While improvement science has experienced a surge of interest over the past 30 years, applications of it are rare in the evaluation literature. This issue promotes the cross-fertilization of ideas, techniques, and tools between evaluation and improvement science. There are at least four areas where this cross-fertilization is particularly relevant: learning from error, examining variation, appreciating context, and focusing on systems change. This volume considers: the conceptual similarities and distinctions between improvement science and evaluation; the intellectual foundations, methods, and tools that collectively comprise improvement science; and case chapters that offer an inspiring review of state-of-the-art improvement science applications. Cutting across all of these applications is a shared grounding in systems thinking, a determination to capture and better understand variation and contextual complexity, as well as a sustained commitment to generative learning about projects and programs all issues of great concern to evaluators. The issue offers producers and users of evaluations the potential benefits of a closer engagement with improvement science. This is the 153rd issue in the New Directions for Evaluation series from Jossey-Bass. It is an official publication ofthe American Evaluation Association.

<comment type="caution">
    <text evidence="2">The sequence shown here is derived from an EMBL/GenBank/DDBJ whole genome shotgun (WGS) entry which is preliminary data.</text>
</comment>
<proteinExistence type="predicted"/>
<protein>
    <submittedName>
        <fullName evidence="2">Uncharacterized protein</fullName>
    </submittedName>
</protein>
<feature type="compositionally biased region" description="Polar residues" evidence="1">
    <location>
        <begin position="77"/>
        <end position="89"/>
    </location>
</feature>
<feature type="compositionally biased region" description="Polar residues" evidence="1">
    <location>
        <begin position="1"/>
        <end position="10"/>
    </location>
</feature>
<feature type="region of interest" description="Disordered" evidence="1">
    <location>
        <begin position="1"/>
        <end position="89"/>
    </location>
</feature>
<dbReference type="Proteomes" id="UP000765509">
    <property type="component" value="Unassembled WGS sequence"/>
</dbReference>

Improvement Science in Evaluation: Methods and Uses New Directions for Evaluation, Number 153